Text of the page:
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Reviews

Billy Currie — Stand up and Walk
(Puzzle PZLCD102, 1991/2001, CD)

by Jeff Melton, Published 2002-04-01

Stand up and Walk Cover art The second solo album by violinist and composer Billy Currie (ex Ultravox, Visage) traces a narrow path down a lush musical side road. Having completed his tenure with those bands, moving into a semi-romantic vein was a logical choice for Currie since he seemed to be gravitating in that direction. Vocalist Susanna Bramson adds wordless singing on nearly half the cuts as melodic counterpoint, in an Enya style. Currie’s grasp of full keyboard arrangements was demonstrated on his first album, Transportation (which featured Steve Howe), and it’s a bit more sedate in these twelve tracks. The album’s title track evokes a gypsy mood, which could have suited a performance underneath foreign film credits. Dreamy themes and the nature of the work give the overall album an eighteenth century feel. Similar comparisons can be made to Eddie Jobson’s solo work (e.g. Theme of Secrets) as heard on “Liberation” with its passionate violin intro. Currie procured some of Rick Wakeman’s equipment for use on “Ukraine” which is based on a Russian theme. Currie undertakes a path into ambient music terrain with “Requiem” by playing some meditative no frills piano. Closing out the disc are two tracks that contrast greatly: a Christmas piece, and an Irish jig. No wonder that Howe was evaluating Currie’s skill as a possible band member. Detailed liner notes give the composer’s blow-by-blow account of each piece. The composer’s keen sense of space and pacing makes the album a tour de force given the electronic trend of the day.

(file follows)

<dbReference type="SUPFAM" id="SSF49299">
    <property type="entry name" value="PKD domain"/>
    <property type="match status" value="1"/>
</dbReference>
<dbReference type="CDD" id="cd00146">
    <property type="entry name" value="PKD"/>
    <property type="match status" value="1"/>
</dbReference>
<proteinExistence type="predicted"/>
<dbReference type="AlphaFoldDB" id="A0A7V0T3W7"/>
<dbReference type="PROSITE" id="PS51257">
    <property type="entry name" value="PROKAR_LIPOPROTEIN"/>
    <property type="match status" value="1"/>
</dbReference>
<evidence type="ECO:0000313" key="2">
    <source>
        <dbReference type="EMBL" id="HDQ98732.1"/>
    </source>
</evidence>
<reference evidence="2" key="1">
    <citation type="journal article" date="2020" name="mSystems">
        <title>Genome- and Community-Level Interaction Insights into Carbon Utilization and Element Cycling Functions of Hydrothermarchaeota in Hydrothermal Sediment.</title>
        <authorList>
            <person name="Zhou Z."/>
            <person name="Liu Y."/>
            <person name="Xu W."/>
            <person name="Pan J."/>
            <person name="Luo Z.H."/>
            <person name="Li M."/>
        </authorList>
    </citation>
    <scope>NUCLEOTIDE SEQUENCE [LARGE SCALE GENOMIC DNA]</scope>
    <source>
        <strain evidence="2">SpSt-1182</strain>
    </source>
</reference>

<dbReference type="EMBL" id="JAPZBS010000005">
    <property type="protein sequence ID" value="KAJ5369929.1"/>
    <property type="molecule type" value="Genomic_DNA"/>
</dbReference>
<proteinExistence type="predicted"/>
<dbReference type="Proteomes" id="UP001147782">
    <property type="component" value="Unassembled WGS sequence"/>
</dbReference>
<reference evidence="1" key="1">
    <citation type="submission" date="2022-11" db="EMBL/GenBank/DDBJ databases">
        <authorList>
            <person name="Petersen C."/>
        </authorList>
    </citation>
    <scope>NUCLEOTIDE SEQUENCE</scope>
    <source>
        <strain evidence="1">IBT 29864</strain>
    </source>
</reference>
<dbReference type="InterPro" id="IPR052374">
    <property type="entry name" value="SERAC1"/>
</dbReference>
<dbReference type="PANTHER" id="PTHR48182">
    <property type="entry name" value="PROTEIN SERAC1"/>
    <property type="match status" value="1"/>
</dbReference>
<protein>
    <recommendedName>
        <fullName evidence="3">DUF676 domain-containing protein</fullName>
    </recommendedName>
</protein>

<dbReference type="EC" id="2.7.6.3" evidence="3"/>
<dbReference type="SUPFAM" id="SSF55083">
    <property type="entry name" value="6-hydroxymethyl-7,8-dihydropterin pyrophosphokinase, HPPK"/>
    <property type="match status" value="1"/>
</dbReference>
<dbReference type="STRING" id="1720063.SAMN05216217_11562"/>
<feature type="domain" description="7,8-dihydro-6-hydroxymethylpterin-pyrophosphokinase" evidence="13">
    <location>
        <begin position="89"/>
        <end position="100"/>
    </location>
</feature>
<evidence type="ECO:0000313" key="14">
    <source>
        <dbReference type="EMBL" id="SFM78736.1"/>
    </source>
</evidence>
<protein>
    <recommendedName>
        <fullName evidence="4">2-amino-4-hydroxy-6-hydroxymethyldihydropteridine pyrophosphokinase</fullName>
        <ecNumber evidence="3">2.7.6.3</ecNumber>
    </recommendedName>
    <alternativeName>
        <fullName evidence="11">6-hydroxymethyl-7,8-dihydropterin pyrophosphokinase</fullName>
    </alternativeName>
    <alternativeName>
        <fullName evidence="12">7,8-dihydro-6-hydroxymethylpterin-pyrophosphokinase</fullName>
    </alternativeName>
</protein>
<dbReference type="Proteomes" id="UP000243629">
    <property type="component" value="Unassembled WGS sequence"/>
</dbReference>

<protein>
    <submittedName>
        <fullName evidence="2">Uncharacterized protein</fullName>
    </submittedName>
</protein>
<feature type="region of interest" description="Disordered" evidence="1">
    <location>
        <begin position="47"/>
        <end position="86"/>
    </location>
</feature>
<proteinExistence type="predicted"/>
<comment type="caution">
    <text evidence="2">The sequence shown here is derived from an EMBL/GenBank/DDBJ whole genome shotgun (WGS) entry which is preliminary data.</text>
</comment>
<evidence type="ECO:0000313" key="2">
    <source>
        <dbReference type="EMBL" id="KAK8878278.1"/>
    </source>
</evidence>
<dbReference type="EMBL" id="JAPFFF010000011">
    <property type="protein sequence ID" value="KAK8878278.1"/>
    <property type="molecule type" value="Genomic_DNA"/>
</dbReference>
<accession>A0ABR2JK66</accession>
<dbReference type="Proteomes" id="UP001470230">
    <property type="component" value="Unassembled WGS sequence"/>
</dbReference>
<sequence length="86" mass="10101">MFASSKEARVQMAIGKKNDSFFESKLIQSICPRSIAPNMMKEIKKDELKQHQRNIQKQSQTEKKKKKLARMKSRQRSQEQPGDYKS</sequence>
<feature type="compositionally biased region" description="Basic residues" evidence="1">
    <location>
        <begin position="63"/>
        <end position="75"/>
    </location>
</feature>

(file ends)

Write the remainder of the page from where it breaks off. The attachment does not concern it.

Filed under: Reissues, Issue 24, 2001 releases, 1991 recordings

Related artist(s): Billy Currie

 

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